This week, we’re taking a look at some of the latest benefits and welfare headlines.
Mother of two says it’s not easy being overweight and on benefits
An obese mother of two living off benefits handouts from the Government says that she needs more money from the taxpayer to help overhaul her diet. Christina Briggs, aged 26 from Wigan says that she doesn’t like being 25 stone but she cannot do anything about it because all she can afford is junk food. Exercise is also out of the question because she does not have the funds to be able to go to a gym. She told Closer Magazine:[quote] “It’s not easy being overweight and on benefits. If I was well off, I’d be able to buy fresh food and afford a gym membership.” [/quote]
The woman says she also tried swimming but it cost £22 a month, meaning that she had to cut back on her favourite pizza and Chinese takeaways. She gets £20,000 in benefits a year and lives alone with her two children. The family sit down to eat takeaways, chocolate and crisps every day. Christina has been warned by her doctor that her lifestyle is putting her health in danger but she says this is not her fault because healthy food is too expensive. She believes her only hope is more help from the Government- perhaps a cash incentive for every pound she loses or healthy food vouchers. The mother added that she is unable to work due to her daughter’s health problems.
Unemployment falls to 6.2 per cent, Job Seekers Allowance claimants also down
The number of people claiming Job Seekers Allowance has fallen below a million for the first time since 2008 according to new figures. The number of claimants fell for the 22nd month in a row according to the Office for National Statistics. The total amount of jobless people is almost 500,000 less than it was last year, the largest fall in unemployment since 1988.
As well as the amount of jobs increasing, wages were also on the rise as average earnings increased by 0.6 per cent. There are now over 30 million people in work in Britain. In recognition of the figures, Chancellor George Osborne tweeted:[quote] “Today’s employment stats mark another step towards full employment. But still so much more to do.” [/quote]
He also added that unemployment in Scotland was down to below 6 per cent, below the UK average. However, it is not all good news as despite a steady two year decrease in unemployment, the rise in earnings is still shorter than the rate of inflation at 1.5 per cent. The Bank of England halved its wage growth forecast saying that it now expects average salaries to rise by 1.25% this year.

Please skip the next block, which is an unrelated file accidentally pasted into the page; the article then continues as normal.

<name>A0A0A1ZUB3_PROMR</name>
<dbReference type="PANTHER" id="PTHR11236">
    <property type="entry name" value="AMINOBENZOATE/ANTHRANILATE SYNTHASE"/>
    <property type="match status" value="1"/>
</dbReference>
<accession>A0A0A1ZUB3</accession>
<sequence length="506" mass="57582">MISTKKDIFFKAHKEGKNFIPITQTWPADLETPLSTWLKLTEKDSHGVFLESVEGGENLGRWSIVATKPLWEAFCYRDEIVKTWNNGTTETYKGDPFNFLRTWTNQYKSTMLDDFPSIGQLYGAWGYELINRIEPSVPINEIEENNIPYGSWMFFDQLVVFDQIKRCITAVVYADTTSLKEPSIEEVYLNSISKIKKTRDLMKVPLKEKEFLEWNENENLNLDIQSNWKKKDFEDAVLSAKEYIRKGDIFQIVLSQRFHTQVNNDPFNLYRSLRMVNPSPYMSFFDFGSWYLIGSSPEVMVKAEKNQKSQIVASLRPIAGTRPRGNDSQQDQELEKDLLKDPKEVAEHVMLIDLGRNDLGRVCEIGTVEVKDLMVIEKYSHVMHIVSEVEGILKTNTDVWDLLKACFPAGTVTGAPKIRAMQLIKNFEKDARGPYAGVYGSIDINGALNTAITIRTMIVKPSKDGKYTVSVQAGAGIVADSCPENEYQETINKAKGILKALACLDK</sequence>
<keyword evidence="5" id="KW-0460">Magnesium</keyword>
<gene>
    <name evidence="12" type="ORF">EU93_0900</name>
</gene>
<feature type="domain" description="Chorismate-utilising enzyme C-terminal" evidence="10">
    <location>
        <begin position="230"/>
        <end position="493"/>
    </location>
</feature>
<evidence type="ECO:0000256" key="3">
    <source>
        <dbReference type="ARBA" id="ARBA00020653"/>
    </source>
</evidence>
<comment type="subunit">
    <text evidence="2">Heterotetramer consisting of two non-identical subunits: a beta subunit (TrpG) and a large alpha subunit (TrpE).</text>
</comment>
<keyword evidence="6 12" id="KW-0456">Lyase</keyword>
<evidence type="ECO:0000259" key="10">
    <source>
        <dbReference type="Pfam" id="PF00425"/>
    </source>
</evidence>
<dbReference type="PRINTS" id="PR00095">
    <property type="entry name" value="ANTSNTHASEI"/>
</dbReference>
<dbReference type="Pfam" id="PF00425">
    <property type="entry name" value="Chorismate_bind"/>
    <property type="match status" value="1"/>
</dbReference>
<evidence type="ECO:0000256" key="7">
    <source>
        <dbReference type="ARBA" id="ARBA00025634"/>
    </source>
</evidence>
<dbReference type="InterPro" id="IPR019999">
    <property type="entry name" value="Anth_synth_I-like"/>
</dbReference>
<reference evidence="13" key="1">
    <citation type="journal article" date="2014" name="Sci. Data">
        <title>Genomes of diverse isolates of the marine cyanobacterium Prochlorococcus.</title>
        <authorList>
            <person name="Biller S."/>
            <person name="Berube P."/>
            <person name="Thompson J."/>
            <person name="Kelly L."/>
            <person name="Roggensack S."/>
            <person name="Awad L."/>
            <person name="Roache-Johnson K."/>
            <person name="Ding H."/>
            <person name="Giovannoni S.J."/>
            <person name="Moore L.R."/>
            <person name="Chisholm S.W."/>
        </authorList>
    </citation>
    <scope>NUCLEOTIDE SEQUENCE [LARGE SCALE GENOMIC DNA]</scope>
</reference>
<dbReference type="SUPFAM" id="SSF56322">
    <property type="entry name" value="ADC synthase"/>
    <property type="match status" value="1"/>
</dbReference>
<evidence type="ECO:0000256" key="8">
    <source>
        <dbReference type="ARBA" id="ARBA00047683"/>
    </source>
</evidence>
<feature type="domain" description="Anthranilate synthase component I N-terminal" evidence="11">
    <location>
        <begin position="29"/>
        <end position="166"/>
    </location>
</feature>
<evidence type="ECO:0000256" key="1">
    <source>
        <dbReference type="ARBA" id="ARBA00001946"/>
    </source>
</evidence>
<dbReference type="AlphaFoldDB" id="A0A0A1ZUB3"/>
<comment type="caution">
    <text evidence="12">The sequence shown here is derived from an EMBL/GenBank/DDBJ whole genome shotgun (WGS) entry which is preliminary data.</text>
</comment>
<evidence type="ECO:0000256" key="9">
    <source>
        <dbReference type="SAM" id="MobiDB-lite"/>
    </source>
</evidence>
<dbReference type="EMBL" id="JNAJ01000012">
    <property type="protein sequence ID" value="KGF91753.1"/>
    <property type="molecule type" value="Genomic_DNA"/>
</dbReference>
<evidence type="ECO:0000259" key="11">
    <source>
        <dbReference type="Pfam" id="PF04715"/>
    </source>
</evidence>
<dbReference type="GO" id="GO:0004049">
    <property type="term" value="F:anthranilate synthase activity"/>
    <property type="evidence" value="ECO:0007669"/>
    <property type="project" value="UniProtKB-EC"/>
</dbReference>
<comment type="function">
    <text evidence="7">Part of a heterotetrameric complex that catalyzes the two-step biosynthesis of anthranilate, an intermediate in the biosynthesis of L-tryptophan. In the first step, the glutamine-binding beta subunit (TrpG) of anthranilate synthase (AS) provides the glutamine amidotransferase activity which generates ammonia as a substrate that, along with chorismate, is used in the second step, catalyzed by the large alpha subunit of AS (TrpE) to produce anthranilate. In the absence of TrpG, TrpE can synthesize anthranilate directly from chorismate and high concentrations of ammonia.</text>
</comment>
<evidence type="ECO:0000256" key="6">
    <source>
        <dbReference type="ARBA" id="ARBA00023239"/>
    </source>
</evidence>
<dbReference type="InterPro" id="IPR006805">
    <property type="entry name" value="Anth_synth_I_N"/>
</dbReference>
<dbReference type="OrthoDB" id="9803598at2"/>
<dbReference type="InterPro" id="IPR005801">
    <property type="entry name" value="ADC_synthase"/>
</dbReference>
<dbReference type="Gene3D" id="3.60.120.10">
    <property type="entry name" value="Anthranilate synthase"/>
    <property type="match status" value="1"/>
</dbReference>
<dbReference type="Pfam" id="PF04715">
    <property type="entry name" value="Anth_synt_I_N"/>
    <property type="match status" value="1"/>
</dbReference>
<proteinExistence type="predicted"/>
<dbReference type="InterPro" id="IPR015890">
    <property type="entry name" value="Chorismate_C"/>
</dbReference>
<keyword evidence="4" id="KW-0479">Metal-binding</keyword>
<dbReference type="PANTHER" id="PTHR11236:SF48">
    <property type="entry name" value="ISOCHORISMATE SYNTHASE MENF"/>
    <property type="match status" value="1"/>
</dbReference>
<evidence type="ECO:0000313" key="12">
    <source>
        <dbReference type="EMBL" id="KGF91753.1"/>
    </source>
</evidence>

Housing Benefit divides the Coalition
The Conservatives and Lib Dems had a showdown in the House of Commons over a bid to ease housing benefit charges. Lib Dem MP Andrew George called for his peers to back a plan to exempt more people from what is known colloquially as the ‘bedroom tax.’ Lib Dem MPs were to get behind the bill, with Labour expected to follow suit. The Tories are understood to have told their MPs to vote against it. Mr George called the bill ‘modest reforms’ to the system. If the bill became law, people who could not find a smaller home would not have to pay the bedroom tax. It would also exempt disabled people who require a spare bedroom or who have adapted homes.
The bill was expected to be the second time that the two parties have voted against each other. However, the Lib Dems have been called hypocrites for voting against a bill that they voted in favour of just two years ago. Tory ministers were not going to support the bill because they said that it would cost an extra £1 billion in welfare spending. Sources from the party called the bill a ‘cynical PR move’ by the Lib Dems to try and gain supporters ahead of the upcoming Lib Dem conference next month.
One Tory MP said that the Lib Dems had showed that they were ‘devious and untrustworthy’ and claimed that the vote officially showed that the coalition had come to an end. With Labour also backing the bill, it passed by 306 votes to 231.
Delays to welfare payments for disabled people is ‘unacceptable’
The delays that are facing some claimants of a flagship Government welfare scheme are ‘unacceptable’, one minister has admitted.
Data released by the Department for Work and Pensions showed that of the 530,000 cases registered for the Personal Independence Payment between April 2013 and July this year, just over 206,000 had actually been cleared- either awarded, withdrawn or declined. The figures do not reveal how long people had actually been waiting but the minister for disabled people accepted it had most likely been too long. He said:[quote] “Unlike the old system, PIP includes a face-to-face assessment and regular reviews to ensure that support goes to those who need it most. Today’s figures show just that, with nearly 23 per cent of people getting the highest level of support, compared to 16 per cent with Disability Living Allowance.” [/quote]
He said that DWP accepted that the delays were unacceptable and pledged to put them right. He said that between May and July the number of claims processed had doubled. He said that by the end of the year, no claimant should be waiting longer than 16 weeks for their assessment.
According to the statistics, PIP has been awarded to 51 per cent of new claimants since April 2013. Since October of that year, it has been granted in 72% of re-assessment, consisting mostly of people who were previously on Disability Living Allowance.
Reacting to the figures, disability charity Scope called on the Government to do ‘everything in it’s power’ to address the delays, which he said were causing wannabe claimants potential financial uncertainty, distress and anxiety. He said that the charity’s telephone helpline had been busy with people calling for advice on their PIP claims- many were facing delays of over six months.